1B0D5084-59D4-414D-AAEF-36C779EB566B.jpegE42A7981-DBD7-4C5D-91B0-CEA3F40B2F7D.jpeg
 

Steve Wood

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Awesome fish, and I totally see what you mean, do you find the darker bass seem to fight a bit more as the ones here put up a much better fight than the silver on lures for some reason
 

Robin Bradley

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Thanks mate, it's strange because half a mile along there silver but seem dark here at this mark, I assumed it's because of the kelp beds, maybe I'm wrong, I really don't no tbh
I think that's right Steve. As Matt says, bass seem to be able to adapt to their surroundings, and presumably this helps them to catch their prey and avoid their own predators. And because they move around, especially when migrating, the ability to change quite quickly must be important.
 

Steve Wood

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I think that's right Steve. As Matt says, bass seem to be able to adapt to their surroundings, and presumably this helps them to catch their prey and avoid their own predators. And because they move around, especially when migrating, the ability to change quite quickly must be important.
Well I've certainly learnt something there, interesting stuff, thanks guys
 

Thomas Spires

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They definitely change colour depending on where they are. I'd love to know how quickly they can do it. If I catch fishing a certain stretch, which is pretty much clean sand, they look almost ghost like.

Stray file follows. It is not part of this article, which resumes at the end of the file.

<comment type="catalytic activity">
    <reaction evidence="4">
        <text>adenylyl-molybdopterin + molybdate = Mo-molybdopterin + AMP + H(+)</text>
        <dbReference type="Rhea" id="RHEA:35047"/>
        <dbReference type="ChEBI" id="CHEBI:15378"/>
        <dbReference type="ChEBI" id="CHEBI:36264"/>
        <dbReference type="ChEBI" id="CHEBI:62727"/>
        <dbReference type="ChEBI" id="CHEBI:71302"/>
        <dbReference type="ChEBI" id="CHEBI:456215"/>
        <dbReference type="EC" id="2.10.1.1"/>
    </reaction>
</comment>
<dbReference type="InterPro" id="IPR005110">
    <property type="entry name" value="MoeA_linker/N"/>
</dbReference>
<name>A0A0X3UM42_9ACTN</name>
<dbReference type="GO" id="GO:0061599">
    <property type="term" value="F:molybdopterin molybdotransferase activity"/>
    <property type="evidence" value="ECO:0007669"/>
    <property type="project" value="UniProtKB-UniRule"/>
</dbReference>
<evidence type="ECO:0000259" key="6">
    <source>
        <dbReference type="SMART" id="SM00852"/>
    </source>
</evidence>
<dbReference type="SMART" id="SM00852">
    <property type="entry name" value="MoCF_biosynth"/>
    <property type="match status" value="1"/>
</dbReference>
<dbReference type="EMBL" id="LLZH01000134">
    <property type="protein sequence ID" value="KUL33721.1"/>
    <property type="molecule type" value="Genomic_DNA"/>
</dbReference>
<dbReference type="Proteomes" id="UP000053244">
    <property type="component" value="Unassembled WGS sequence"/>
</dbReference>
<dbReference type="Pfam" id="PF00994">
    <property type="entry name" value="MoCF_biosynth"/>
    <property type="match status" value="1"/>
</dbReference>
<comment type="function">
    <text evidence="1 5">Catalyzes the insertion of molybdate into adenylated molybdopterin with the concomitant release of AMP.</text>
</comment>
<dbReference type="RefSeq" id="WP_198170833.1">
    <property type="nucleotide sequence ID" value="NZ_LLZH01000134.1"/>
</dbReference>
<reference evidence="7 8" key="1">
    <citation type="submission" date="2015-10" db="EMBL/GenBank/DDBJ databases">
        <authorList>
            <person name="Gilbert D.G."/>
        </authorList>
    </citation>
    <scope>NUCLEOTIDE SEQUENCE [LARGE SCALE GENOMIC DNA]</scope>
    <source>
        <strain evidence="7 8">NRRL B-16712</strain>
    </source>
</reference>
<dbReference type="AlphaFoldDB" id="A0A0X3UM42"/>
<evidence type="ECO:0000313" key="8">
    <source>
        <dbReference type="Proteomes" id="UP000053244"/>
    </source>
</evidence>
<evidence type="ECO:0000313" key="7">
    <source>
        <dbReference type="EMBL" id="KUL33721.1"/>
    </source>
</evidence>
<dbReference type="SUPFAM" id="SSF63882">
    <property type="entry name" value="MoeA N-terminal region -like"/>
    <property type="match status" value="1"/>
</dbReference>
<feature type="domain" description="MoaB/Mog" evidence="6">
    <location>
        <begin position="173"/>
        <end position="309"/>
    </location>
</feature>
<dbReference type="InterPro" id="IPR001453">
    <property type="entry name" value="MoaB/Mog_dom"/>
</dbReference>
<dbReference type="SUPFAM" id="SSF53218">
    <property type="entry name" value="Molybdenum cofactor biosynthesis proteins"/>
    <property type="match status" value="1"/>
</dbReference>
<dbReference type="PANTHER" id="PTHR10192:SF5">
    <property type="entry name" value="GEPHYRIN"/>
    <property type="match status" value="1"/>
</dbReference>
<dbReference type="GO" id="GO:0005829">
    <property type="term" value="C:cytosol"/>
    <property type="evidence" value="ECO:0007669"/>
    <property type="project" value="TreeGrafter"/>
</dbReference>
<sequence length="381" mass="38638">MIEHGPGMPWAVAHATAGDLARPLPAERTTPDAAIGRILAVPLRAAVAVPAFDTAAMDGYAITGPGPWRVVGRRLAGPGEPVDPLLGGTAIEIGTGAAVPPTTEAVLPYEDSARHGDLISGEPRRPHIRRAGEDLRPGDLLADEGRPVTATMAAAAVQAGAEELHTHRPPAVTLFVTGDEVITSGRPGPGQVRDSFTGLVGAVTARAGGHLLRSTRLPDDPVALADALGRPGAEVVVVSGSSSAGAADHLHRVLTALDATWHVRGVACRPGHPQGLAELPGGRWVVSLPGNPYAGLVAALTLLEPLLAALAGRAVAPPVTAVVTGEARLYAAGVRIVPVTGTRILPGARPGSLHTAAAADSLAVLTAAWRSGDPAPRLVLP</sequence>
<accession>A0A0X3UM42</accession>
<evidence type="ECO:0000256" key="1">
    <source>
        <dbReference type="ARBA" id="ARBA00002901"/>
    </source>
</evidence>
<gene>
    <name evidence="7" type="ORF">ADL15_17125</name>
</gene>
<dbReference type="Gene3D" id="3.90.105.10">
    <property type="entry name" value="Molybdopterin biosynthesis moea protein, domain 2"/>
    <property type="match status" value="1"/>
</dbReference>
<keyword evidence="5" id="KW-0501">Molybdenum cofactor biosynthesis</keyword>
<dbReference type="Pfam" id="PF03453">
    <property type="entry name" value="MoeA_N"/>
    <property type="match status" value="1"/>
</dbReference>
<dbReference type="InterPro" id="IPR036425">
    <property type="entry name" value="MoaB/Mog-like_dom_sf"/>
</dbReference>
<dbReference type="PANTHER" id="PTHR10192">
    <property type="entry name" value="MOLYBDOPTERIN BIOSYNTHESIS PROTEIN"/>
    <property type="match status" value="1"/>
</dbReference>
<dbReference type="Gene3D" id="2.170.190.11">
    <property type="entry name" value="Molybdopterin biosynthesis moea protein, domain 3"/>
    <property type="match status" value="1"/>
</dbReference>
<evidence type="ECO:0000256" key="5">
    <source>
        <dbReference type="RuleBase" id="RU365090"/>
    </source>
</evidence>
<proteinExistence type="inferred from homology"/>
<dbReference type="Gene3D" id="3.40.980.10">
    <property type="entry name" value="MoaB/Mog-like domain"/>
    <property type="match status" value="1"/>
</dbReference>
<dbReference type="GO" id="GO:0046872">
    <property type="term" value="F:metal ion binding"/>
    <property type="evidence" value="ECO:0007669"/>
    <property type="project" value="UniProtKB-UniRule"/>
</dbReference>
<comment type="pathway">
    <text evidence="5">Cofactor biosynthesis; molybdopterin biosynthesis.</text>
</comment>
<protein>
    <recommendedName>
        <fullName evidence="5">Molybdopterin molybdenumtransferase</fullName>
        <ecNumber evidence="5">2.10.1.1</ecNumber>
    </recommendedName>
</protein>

Here's one over sand and another from a rock mark...
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P8150027.JPG
 

Steve Wood

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They definitely change colour depending on where they are. I'd love to know how quickly they can do it. If I catch fishing a certain stretch, which is pretty much clean sand, they look almost ghost like.
I'd like to no also
 

Neil Osborne

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I've noticed that when a bass is killed, their colour can change very quickly, sometimes within ten seconds or not much longer. That suggests to me that their colour is a function of their brain activity.
 

Diarmuid Drew

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I was shocked how silver the fish were this weekend from the Menai, very bright and white. I'm used to rock fishing and very dark fish.

1633449445801.png
 

Greig Lewis

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Here's a couple of pics from a few years ago of the darkest coloured Bass I've ever caught.
IMG_2291.JPG
This particular mark has extensive weed beds.IMG_2293.JPG
I'm guessing it's spent a significant amount of time in this habitat to take on such a deep bronze colour.
 

Geoff Gonella

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From the Pickett & Pawson book, page 18:

.............. The body of the bass is covered by large, regular scales, and its colour varies considerably, depending on the fish's origin, ranging from dark grey, blue or green on the back to a white or pale belly. The flanks are silver-blue, sometimes gold or bronze. Visible scale margins are often black-edged, particularly on larger specimens. .......

One other point - I remember an article in Sea Angler about some cod having dark coloured scales - but they came from the Seaham area, and back then Seaham had coal mines close to the sea and there were conveyors that tipped the waste coal dust into the sea. So there could be environmental factors at work at the 'fish's origins' .